They can see that the tracks up ahead are damaged and they've told the passengers of the impending derailment, but nobody seems too fussed that the train isn't slowing down. The costs of prevention and mitigation are accruing with every passing day of inaction, but those who have gained the most from extracting and selling the raw materials that pollute our environment have bought another decade of profits with a lobbying and PR campaign that puts big tobacco to shame. The gravy is flowing freely, my gullible friend, and it smells of hydrocarbons.
James Allan, Narrabundah
Survival of the rich
Ross Gittins's view is that the National Commission of Audit will widen social inequalities, as did the discredited social Darwinism of the 19th century (The rationalist mask slips, Times2, May 7, p1).
There are historical comparisons, such as Britain's Conservative prime minister Margaret Thatcher, who declared ''there is no such thing as society, only collections of individuals'', willingly agreeing with US president Ronald Reagan that the key to progress is the market. The biblical injunction ''To him that hath shall be given, to him that hath not shall be taken away'' sounds like the discredited 19th-century social Darwinism, while Marx's Communist Manifesto -''From each according to his ability, to each according to his needs'' - seems to express Christian values.
''Progress'' in modern society is almost exclusively preoccupied with growth in GNP (gross national profligacy), rather than growth in wisdom, understanding, in caring for each other and the natural world, in social justice and human rights, in co-operation rather than competition, in global literacy and numeracy, in creativity rather than destruction, positives which receive scant attention in the media.
Oscar Wilde wrily summed up economic rationalism when he admitted that when he was a student he thought that the only thing that mattered was money, whereas when he reached the age of 40 he realised his mistake, for then he knew that the only thing that mattered was money.
Bryan Furnass, Hughes
Ross Gittins sees a bigger role for government. He says the neo-classical school of economic thought is wrong because it assumes each of us is ''rational (hard headed, with perfect self control)''. But it doesn't. It assumes that in aggregate enough of us respond rationally to things like price changes (albeit with differing sensitivities, or ''elasticities'') for this assumption to identify outcomes considerably more accurately than do alternative assumptions. Most public policy development involving government intervention is about identifying areas where the market fails; is imperfect; is distorted.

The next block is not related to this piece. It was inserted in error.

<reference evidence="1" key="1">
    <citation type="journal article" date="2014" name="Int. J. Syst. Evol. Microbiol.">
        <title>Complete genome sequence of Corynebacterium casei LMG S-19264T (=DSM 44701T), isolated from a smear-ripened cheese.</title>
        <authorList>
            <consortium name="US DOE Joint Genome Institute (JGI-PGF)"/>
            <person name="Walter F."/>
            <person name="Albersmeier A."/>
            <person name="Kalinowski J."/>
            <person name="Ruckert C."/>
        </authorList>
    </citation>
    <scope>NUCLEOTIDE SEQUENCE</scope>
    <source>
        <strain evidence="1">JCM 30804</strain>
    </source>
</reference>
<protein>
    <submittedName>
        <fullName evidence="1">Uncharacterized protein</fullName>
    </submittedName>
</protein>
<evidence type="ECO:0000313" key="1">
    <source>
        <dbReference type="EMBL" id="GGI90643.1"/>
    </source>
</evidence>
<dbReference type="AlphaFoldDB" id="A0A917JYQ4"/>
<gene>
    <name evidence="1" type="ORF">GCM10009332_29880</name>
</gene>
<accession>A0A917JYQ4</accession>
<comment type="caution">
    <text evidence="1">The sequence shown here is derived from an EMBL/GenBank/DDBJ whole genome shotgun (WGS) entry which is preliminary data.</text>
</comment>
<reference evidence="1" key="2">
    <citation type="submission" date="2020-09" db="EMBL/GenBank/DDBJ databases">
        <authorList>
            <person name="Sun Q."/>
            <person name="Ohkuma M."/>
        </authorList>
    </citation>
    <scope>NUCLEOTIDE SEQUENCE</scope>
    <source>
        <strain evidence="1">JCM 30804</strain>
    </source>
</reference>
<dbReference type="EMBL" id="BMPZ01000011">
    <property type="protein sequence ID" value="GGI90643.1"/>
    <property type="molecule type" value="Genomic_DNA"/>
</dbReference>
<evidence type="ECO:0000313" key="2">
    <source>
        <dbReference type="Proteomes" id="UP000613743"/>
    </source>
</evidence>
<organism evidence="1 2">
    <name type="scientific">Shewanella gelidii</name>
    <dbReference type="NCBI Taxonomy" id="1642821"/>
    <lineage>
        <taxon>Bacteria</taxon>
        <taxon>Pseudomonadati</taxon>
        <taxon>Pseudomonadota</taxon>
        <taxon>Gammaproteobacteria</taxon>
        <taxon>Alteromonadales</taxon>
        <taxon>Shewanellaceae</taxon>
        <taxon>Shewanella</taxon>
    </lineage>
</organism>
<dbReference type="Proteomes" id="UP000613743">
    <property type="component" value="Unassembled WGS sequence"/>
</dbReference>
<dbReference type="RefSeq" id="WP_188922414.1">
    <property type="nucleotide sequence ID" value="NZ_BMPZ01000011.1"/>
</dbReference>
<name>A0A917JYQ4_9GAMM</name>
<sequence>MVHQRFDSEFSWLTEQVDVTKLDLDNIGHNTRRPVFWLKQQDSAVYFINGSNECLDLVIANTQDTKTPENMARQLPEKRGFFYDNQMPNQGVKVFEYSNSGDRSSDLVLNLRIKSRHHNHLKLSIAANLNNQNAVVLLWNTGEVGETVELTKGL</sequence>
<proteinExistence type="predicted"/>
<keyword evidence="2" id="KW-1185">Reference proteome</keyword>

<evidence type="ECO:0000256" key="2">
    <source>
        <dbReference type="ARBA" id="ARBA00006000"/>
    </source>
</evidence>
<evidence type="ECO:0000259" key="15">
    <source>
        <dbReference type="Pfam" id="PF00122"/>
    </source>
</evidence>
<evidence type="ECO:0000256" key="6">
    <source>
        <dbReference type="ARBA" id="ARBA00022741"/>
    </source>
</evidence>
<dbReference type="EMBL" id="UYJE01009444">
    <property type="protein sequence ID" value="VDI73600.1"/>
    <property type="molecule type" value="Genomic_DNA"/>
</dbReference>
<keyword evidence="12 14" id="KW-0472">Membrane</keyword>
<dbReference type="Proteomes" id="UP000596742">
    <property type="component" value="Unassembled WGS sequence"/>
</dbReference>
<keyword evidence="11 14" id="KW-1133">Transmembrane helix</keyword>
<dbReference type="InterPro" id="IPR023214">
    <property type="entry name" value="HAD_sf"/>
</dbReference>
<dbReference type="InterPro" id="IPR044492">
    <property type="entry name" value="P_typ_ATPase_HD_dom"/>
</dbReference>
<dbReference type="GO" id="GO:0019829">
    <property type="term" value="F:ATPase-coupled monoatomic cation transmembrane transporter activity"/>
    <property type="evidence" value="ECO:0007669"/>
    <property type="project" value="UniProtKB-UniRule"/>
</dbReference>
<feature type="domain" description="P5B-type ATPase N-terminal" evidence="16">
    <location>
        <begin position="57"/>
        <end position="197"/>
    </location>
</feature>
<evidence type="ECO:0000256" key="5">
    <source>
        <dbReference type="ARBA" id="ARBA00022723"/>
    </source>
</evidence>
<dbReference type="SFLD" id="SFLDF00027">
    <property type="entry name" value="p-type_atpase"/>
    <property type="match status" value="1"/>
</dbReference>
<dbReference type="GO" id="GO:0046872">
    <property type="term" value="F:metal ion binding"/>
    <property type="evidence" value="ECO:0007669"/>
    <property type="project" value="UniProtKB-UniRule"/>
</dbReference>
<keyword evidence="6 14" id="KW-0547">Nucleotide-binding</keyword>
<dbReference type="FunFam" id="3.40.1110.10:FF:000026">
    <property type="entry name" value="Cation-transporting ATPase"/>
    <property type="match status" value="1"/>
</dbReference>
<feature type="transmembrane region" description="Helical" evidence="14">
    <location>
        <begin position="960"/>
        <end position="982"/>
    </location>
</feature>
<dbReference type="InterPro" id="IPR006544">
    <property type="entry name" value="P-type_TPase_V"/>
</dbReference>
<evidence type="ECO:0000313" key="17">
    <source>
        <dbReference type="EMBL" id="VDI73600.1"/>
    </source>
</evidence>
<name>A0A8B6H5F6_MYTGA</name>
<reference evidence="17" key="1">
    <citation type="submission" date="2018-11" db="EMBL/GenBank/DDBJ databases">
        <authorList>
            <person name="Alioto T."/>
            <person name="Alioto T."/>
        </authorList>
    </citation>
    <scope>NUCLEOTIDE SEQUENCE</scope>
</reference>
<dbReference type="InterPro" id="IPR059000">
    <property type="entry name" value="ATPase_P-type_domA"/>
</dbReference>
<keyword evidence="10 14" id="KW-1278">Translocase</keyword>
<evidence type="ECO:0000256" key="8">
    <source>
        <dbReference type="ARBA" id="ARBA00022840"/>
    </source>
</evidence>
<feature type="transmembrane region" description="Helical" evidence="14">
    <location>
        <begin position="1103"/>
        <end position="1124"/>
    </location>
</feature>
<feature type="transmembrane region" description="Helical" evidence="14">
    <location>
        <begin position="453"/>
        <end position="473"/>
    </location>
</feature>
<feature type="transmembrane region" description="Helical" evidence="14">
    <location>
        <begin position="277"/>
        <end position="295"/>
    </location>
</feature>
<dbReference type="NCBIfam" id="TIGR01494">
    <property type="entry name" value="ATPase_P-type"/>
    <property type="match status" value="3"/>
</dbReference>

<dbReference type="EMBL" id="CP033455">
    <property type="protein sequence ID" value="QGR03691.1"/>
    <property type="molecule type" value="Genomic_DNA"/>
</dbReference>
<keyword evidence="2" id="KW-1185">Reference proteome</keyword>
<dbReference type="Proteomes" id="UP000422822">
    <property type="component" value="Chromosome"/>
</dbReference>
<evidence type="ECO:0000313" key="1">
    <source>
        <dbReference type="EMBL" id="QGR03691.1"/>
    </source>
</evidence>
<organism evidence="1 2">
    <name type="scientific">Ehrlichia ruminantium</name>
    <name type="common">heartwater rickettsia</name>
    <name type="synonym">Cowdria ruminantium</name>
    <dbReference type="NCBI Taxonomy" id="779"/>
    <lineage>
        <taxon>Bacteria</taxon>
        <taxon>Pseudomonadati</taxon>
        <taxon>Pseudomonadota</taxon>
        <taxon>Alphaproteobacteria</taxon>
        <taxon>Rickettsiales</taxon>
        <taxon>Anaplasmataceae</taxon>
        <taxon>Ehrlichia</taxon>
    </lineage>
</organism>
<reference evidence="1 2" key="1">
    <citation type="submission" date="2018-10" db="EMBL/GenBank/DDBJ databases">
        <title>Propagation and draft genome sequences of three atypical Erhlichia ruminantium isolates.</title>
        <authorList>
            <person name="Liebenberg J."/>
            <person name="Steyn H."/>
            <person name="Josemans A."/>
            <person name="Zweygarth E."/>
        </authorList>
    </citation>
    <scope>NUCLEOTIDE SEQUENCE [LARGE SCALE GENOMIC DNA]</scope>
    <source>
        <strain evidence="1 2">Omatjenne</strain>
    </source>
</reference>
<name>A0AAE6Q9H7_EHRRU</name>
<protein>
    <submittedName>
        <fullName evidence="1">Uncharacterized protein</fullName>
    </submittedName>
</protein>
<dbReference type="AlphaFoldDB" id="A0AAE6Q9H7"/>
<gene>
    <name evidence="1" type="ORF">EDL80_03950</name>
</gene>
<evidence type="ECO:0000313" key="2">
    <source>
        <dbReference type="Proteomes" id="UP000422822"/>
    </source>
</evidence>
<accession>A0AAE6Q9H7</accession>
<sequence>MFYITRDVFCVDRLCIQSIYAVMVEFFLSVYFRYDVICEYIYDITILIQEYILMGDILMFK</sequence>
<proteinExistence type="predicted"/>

Note that the default economic system in real life, in the absence of the disciplines of evidence-based economic rationalism, is not some caring, equitable social nirvana. History clearly shows that it is corrupt, crony politics driven by the pork barrel. Worry that many opponents of economic rationalism see personal advantage in returning there.
Cuthbert Douglas, Bonython
In reply to the doubting Michael Mulvaney (Letters, May 8) I can confirm that possums do use greenery when nesting. I have to confess that the barrel of our roll-a-door has been the ''nursery'' for local possums, much to the amusement of our neighbours. Over a number of years, around this time of year, I have observed possums feeding on Photinia robusta and later found small branches, leaves, etc, on the garage floor, before a baby emerged with its mother.
Lorraine Ovington, Fisher
Two properties, two problems, one solution, but it is illegal. The woodland on Lake George above our winery is sick, being infested with mistletoe. Bird-watcher friends say it would benefit from more possums to eat the mistletoe and restore the balance. Our garden in Red Hill has a tree defoliated by possums. Surely relocation of possums to Lake George would benefit all. What is the purpose of the law banning relocation?
Jim Lumbers, Manuka
NOT ALL DEAD WOOD
Demolition work is under way inside Parliament House again. Large 50mm thick office doors and their frames are being cut into lift-able short planks before going to the tip. The special doors were made for the life of the building (200 years nominal). Some still have bronze hardware fitted. The Treasurer should get his own house in order before cutting everything else into useless planks to solve his tax problem.
Howard Styles, Kingston
TUNING INTO MATCH
With all the comments concerning crowd numbers for the recent GWS game at Manuka, (''Where are you Canberra'', Sport, May 6, p24), nobody has remarked that the game was also shown live on free-to-air television.
Surely this must have had a bearing on crowd numbers on the day? On such a cold day, I know where I watched it.
Gordon Bezear, Gowrie
I heard Bob Carr tell Alex Sloane on Radio 666 that Migration Review Boards over the years were (my words, his meaning), too lazy to do an honest job. This would mean that Philip Ruddock, Amanda Vanstone, Kevin Andrews, Chris Bowen and Chris Burke were negligent. All because the people who looked at the evidence couldn't reach the conclusions that Carr's prejudices led him to.
Jim Jones, Charnwood
It is good to know the National Library is closed on Good Friday (Letters, May 6). But it was open during our Anzac Day services, which I feel was disrespectful.
Meredith Pettett, Richardson
WORK ON IT
A message to MLAs Simon Corbell and Yvette Berry: Employees are ''remunerated'' not ''compensated'' for working.
Edward Corbitt, Farrer